Blogger, Writer, Urban Adventurer
The reality of having three, social kids is that we get invited to a lot of birthday parties. A LOT. We get invitations from their classmates, former classmates, people from dance class, swim lessons, church and the list goes on. Our kids are also young (kindergarten and preschool) and many parties at this age include the entire class. Multiply this by three kids and we are often invited to two or three birthdays every weekend.
I’m grateful that people think to include us in their celebrations, but the reality is that we cannot attend all of these parties. I’ve tried to manage the stress of RSVPs and gift-buying. It also barely left any unscheduled time for us to hang out as a family. So, I needed to make the process more manageable. Here are a few tactics to survive the children’s birthday party madness!
Buy your gifts in bulk
If you are going to a birthday party every weekend, that means you need a gift every weekend too. I have enough trouble getting to the grocery store weekly, let alone navigating the toy aisle at Target every few days. I like to buy in bulk when I find something I love. I also like to buy these items online so I never have to set foot in a toy store. Books or items that will be consumed (as in…used and thrown away) are some of my favorites. I also like to give items that don’t take up a lot of space. I’ll find a great art kit on sale and buy ten of them to keep on hand for parties. The same goes for sticker books, early reader books and other usable gifts. I’ve also been known to give iTunes gift cards and Starbucks cards to moms on their kid’s first birthday. My daughter has taken to calling our storage closet “the present room,” since that is where I store all of these future gifts. I also have the kids make the cards themselves and buy gift bags /paper at the dollar store. No use spending a ton of money on things that get thrown away!
Birthday party treat bags have expiration dates
I am not a fan of all of the candy and trinkets that come home with birthday party gift bags. I let the kids play with them for a week and once I find the “stuff” abandoned in the car, it ends up in the trash. Sorry kids. And when we host the party, I like to give books along the same theme as the party. One year I gifted everyone with a Daniel Tiger app that parents could download, but the kids were very confused that they didn’t get to leave with a physical treat. Oops. I’ve bought the traditional trinkets in the past, but can’t justify spending money on things I know I would throw away, too!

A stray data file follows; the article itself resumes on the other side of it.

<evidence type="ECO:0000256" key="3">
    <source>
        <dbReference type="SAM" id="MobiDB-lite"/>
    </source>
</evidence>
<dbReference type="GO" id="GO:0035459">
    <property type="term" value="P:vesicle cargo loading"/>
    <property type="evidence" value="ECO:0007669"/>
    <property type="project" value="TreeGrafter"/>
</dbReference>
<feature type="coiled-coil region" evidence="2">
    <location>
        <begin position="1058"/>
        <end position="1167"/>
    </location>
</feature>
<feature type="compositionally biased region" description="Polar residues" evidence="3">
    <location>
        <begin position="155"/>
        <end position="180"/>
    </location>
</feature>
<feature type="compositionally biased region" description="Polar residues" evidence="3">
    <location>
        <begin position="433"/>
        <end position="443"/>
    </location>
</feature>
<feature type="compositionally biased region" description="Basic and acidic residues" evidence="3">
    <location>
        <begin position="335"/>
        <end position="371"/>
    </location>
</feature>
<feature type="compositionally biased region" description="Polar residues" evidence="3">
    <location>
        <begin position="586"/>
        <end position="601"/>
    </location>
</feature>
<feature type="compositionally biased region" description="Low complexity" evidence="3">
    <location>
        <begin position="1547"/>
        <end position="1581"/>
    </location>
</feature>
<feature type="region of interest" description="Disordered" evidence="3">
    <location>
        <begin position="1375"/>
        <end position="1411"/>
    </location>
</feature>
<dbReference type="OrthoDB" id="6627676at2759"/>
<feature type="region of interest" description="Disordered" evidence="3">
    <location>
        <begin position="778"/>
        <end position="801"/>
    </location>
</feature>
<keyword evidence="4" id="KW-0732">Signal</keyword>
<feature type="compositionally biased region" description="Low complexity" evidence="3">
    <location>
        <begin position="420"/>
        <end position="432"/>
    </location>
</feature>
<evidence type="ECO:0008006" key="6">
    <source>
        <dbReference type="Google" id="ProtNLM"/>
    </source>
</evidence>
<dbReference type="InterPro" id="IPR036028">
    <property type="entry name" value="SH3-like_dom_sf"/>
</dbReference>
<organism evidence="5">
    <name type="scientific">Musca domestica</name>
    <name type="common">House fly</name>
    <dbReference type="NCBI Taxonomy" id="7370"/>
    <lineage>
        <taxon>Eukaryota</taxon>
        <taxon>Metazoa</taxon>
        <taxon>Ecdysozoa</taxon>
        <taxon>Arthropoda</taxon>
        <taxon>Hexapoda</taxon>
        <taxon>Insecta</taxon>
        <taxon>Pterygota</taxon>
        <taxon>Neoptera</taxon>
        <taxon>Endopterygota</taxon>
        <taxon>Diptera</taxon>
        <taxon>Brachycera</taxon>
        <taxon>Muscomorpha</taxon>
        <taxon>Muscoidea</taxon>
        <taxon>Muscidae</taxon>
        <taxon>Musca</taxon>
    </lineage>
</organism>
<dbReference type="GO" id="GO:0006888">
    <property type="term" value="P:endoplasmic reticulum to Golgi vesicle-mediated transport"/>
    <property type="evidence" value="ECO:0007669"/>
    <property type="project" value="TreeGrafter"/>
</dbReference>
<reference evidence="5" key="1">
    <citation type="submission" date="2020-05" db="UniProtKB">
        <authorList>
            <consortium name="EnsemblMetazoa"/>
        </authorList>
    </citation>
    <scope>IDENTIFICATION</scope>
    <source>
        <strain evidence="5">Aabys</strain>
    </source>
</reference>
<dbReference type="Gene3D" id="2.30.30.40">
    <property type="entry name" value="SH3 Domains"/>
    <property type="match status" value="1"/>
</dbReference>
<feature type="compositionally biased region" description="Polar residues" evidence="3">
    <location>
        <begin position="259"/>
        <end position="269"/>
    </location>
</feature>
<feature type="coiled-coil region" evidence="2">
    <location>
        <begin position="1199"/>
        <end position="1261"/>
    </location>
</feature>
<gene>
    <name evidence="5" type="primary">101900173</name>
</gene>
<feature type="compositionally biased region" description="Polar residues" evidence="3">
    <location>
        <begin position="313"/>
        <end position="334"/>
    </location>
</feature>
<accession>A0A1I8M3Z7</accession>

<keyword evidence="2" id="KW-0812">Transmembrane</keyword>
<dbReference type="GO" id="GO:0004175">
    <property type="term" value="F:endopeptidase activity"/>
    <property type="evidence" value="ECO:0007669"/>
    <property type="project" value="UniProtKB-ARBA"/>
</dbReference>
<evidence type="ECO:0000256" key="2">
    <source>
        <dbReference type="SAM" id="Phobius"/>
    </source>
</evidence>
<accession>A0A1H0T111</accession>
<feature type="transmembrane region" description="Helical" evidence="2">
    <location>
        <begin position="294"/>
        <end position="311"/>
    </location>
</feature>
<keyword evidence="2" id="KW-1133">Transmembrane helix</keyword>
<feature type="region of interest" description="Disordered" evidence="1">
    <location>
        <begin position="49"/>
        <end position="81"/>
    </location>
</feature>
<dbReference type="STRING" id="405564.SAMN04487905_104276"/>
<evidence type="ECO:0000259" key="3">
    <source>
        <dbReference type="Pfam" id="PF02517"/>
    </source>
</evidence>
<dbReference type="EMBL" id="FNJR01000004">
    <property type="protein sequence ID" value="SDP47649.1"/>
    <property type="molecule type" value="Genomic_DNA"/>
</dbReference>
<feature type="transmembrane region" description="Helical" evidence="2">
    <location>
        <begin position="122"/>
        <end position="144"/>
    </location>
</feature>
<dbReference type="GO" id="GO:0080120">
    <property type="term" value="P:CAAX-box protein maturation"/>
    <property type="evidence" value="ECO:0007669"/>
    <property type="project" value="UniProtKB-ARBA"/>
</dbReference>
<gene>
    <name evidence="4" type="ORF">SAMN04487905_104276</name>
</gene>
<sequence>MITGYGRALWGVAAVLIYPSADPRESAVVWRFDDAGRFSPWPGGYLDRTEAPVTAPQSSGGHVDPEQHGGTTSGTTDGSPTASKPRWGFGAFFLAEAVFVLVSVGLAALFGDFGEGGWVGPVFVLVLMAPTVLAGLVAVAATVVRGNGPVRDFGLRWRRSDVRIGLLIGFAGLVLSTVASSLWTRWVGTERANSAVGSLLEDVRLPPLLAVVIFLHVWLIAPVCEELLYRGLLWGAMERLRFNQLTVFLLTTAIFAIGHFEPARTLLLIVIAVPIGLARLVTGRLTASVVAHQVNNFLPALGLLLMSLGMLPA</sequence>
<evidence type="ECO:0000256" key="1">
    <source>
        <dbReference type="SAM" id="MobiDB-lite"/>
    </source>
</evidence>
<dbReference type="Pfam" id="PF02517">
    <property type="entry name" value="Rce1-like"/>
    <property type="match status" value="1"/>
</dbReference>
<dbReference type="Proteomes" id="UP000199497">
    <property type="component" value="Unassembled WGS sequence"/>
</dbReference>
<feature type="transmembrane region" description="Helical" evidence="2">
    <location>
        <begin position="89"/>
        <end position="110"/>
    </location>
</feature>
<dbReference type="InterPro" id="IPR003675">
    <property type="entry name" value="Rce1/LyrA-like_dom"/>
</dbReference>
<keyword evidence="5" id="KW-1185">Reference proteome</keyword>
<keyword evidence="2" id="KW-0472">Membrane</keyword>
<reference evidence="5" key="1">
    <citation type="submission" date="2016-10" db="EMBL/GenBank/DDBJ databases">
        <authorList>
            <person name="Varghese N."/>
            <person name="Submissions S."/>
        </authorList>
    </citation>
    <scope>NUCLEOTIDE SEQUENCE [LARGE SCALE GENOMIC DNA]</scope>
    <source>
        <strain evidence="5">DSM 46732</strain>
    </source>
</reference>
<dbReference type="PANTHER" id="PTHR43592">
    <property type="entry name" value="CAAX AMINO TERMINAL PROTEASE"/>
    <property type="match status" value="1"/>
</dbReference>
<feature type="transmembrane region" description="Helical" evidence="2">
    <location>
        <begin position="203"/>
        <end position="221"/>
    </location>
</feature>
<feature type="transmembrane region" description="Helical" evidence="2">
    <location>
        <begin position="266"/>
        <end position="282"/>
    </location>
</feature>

It is okay to say no
Yes, we try to make all of the parties with close friends, but I gave myself permission to say “no,” when:
• We have too much going on that weekend and saying “yes” will put us in a position of being on-the-go all day. No one has fun when we are constantly attempting to move them on to the next sugar-filled activity. At the end of the day, the kids are a hot mess and no one is happy.
• If it is not a drop-off birthday party and my youngest kids are not invited AND my husband is unable to help, I’ll say no. While it is fun to do solo time with the kids from time-to-time, I am not getting a babysitter to go to a birthday party.
• If we have a conflict, I no longer try to reschedule everything to do both. We’ve had the conversation more than once with our six-year-old about why we can’t attend two things at once. Sometimes we miss out, but that’s life.
• Family activities trump kids birthday parties. It doesn’t happen often, but if a sibling, parent or grandparent has an activity that they want the whole family to attend, we choose that over birthday parties.
Other parents understand
I think all parents are in the same boat when it comes to invitations. We want to include everyone and not hurt anyone’s feelings. As a result, sometimes we over invite! I am guilty of this too. I’ve never been upset with someone who said they couldn’t attend our party. As long as you give them notice and RSVP, it’s fine. Really. It is also okay not to invite everyone. Your kid and my kid are in the same class and you want to include us even though our kids don’t talk or play much. Sure, it’s nice for us to model that kind of behavior for our kids, but sometimes you have space limitations or a big family or you can’t invite everyone’s siblings. I get it. Do what you need to do!
We still average at least one birthday party on most weekends. While I can’t say that I don’t feel tinges of guilt when I see photos on Facebook of parties that we didn’t attend, I can say that choosing to do less has allowed us more opportunities to do things as a family. That’s okay with me and I am pretty sure that is okay with everyone else too.
Photo credit: Fotolia/dream79
Originally Published on Mommy Nearest